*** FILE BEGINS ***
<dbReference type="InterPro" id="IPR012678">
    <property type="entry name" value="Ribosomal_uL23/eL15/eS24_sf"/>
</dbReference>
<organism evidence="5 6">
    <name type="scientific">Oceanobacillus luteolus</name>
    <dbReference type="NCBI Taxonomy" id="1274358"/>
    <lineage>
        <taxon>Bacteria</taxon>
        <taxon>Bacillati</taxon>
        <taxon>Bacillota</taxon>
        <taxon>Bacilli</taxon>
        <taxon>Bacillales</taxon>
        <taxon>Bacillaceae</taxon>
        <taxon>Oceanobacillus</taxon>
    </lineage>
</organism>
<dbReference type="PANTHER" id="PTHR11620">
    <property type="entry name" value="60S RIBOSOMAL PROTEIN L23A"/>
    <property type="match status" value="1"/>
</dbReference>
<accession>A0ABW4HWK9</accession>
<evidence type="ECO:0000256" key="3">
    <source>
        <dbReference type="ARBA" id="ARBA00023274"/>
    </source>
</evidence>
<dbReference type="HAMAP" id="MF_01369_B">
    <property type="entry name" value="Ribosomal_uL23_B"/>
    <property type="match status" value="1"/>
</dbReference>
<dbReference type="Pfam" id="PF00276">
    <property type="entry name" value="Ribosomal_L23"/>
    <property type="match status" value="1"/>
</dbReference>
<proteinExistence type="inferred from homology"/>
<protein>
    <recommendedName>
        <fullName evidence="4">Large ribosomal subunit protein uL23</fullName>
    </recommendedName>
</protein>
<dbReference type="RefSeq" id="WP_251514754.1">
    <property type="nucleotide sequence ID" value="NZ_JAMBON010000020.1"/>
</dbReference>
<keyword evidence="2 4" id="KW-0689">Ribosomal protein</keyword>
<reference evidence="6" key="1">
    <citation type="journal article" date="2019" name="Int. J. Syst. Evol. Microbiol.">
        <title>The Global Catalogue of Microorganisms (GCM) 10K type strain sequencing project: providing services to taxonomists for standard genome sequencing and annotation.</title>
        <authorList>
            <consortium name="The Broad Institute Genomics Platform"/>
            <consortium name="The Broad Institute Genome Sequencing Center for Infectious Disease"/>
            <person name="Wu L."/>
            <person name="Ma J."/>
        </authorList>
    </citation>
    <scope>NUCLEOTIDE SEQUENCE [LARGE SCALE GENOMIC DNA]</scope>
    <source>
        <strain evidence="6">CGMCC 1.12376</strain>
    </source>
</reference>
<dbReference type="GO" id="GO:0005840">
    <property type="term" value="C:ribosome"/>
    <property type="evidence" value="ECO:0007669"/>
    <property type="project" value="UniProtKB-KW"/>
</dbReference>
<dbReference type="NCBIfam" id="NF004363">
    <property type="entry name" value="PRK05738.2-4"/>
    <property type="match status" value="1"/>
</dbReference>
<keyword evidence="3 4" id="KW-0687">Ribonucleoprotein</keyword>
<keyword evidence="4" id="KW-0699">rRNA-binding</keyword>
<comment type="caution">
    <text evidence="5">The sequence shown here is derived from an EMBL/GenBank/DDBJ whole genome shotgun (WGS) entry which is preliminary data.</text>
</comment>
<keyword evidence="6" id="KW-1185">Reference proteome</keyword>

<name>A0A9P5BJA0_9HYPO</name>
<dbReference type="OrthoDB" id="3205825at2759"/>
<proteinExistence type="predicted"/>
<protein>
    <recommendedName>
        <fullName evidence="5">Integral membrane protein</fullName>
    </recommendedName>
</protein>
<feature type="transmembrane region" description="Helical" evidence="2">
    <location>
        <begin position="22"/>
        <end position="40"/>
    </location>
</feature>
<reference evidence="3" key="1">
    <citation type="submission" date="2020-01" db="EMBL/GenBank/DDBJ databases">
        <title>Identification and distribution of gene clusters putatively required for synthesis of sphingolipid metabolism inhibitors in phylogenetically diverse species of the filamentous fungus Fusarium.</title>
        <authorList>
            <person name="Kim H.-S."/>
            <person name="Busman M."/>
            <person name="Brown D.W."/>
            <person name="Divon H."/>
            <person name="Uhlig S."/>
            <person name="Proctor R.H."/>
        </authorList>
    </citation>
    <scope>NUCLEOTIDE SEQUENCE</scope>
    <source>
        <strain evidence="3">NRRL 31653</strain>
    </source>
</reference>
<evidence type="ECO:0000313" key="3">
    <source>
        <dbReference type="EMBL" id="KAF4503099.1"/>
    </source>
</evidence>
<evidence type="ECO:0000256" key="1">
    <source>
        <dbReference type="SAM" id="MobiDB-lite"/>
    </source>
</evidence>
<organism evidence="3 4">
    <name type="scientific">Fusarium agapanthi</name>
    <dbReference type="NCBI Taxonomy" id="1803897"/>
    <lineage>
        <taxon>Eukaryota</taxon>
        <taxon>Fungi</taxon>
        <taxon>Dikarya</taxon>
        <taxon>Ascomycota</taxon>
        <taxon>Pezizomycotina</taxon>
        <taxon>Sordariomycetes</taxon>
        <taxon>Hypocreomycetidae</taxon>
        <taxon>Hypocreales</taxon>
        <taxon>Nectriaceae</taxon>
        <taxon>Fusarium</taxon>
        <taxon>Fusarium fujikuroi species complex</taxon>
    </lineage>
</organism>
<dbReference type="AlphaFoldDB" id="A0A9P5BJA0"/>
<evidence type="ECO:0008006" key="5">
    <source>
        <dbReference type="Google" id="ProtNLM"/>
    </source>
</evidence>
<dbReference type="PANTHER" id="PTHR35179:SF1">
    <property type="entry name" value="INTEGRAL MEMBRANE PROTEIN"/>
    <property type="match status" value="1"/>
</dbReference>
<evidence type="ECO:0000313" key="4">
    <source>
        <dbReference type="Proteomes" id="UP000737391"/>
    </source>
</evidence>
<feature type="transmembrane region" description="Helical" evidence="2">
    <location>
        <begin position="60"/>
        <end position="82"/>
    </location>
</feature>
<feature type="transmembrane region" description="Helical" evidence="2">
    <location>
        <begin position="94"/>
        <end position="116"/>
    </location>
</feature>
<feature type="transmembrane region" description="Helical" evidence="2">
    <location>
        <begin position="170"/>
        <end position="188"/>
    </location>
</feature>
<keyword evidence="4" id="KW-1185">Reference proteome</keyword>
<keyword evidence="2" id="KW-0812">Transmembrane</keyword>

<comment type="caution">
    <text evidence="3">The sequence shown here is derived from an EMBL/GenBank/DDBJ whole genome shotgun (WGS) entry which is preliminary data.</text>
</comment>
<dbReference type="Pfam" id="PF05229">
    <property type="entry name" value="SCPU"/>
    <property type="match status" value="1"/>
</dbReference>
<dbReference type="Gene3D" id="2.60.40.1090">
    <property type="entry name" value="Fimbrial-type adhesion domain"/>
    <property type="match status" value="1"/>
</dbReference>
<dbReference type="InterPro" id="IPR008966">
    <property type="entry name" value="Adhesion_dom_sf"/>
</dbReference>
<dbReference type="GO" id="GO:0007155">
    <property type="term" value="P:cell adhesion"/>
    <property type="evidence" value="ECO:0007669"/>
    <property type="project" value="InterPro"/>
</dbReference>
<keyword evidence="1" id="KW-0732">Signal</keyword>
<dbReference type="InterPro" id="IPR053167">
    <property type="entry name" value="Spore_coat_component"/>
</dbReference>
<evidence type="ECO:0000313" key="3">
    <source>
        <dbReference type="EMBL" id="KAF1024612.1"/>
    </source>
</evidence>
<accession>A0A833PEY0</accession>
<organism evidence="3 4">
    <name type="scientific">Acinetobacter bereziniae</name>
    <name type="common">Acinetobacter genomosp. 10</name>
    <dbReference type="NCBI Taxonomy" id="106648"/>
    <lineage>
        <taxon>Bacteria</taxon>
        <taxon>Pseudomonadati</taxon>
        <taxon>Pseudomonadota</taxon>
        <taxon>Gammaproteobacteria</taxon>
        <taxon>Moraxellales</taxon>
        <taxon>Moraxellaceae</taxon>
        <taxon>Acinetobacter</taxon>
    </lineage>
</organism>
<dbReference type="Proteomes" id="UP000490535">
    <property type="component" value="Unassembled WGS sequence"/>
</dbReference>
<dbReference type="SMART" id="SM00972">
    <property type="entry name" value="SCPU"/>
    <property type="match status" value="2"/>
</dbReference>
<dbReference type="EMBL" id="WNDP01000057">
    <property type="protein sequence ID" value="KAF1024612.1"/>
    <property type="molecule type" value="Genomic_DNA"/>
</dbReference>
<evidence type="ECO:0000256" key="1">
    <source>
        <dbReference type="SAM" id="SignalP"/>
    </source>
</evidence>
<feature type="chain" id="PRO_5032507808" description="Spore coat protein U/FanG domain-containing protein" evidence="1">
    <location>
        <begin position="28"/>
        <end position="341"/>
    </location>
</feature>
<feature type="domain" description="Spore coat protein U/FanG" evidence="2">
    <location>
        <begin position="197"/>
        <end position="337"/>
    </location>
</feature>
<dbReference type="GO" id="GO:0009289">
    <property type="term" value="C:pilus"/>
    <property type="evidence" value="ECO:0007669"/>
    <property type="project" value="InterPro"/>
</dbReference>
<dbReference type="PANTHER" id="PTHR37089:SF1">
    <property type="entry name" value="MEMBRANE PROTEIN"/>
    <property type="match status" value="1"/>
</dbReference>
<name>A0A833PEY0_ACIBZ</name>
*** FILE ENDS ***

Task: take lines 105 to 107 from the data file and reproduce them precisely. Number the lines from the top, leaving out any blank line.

</reference>
<evidence type="ECO:0000313" key="3">
    <source>